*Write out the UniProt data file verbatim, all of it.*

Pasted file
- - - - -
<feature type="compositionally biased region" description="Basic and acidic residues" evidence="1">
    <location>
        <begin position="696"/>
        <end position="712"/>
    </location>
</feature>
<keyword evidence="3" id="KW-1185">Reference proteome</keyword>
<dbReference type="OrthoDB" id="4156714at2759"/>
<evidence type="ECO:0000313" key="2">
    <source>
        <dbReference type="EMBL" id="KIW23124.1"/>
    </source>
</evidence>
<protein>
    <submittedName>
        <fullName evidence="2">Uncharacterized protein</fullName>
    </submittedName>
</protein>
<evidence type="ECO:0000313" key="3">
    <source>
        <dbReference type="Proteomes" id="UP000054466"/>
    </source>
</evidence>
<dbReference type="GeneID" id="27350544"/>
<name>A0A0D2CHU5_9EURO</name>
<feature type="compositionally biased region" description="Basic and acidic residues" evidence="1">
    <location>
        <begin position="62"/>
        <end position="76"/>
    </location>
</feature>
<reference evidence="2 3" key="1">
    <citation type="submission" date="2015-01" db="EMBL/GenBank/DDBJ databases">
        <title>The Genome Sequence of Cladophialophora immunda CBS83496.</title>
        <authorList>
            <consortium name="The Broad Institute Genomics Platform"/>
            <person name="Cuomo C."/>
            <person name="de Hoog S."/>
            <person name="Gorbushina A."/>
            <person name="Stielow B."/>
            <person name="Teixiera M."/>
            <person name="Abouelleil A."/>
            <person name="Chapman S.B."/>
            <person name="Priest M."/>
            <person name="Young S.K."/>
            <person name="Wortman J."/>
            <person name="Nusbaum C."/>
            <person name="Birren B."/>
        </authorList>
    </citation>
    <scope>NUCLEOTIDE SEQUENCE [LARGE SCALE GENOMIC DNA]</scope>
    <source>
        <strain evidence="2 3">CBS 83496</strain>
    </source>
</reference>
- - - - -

<feature type="compositionally biased region" description="Basic and acidic residues" evidence="1">
    <location>
        <begin position="696"/>
        <end position="712"/>
    </location>
</feature>
<keyword evidence="3" id="KW-1185">Reference proteome</keyword>
<dbReference type="OrthoDB" id="4156714at2759"/>
<evidence type="ECO:0000313" key="2">
    <source>
        <dbReference type="EMBL" id="KIW23124.1"/>
    </source>
</evidence>
<protein>
    <submittedName>
        <fullName evidence="2">Uncharacterized protein</fullName>
    </submittedName>
</protein>
<evidence type="ECO:0000313" key="3">
    <source>
        <dbReference type="Proteomes" id="UP000054466"/>
    </source>
</evidence>
<dbReference type="GeneID" id="27350544"/>
<name>A0A0D2CHU5_9EURO</name>
<feature type="compositionally biased region" description="Basic and acidic residues" evidence="1">
    <location>
        <begin position="62"/>
        <end position="76"/>
    </location>
</feature>
<reference evidence="2 3" key="1">
    <citation type="submission" date="2015-01" db="EMBL/GenBank/DDBJ databases">
        <title>The Genome Sequence of Cladophialophora immunda CBS83496.</title>
        <authorList>
            <consortium name="The Broad Institute Genomics Platform"/>
            <person name="Cuomo C."/>
            <person name="de Hoog S."/>
            <person name="Gorbushina A."/>
            <person name="Stielow B."/>
            <person name="Teixiera M."/>
            <person name="Abouelleil A."/>
            <person name="Chapman S.B."/>
            <person name="Priest M."/>
            <person name="Young S.K."/>
            <person name="Wortman J."/>
            <person name="Nusbaum C."/>
            <person name="Birren B."/>
        </authorList>
    </citation>
    <scope>NUCLEOTIDE SEQUENCE [LARGE SCALE GENOMIC DNA]</scope>
    <source>
        <strain evidence="2 3">CBS 83496</strain>
    </source>
</reference>